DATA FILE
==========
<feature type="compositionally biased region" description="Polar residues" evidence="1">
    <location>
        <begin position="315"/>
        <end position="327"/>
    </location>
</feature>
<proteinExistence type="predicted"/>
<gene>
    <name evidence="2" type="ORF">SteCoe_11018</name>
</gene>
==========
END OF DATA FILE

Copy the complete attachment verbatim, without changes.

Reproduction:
<feature type="compositionally biased region" description="Polar residues" evidence="1">
    <location>
        <begin position="315"/>
        <end position="327"/>
    </location>
</feature>
<proteinExistence type="predicted"/>
<gene>
    <name evidence="2" type="ORF">SteCoe_11018</name>
</gene>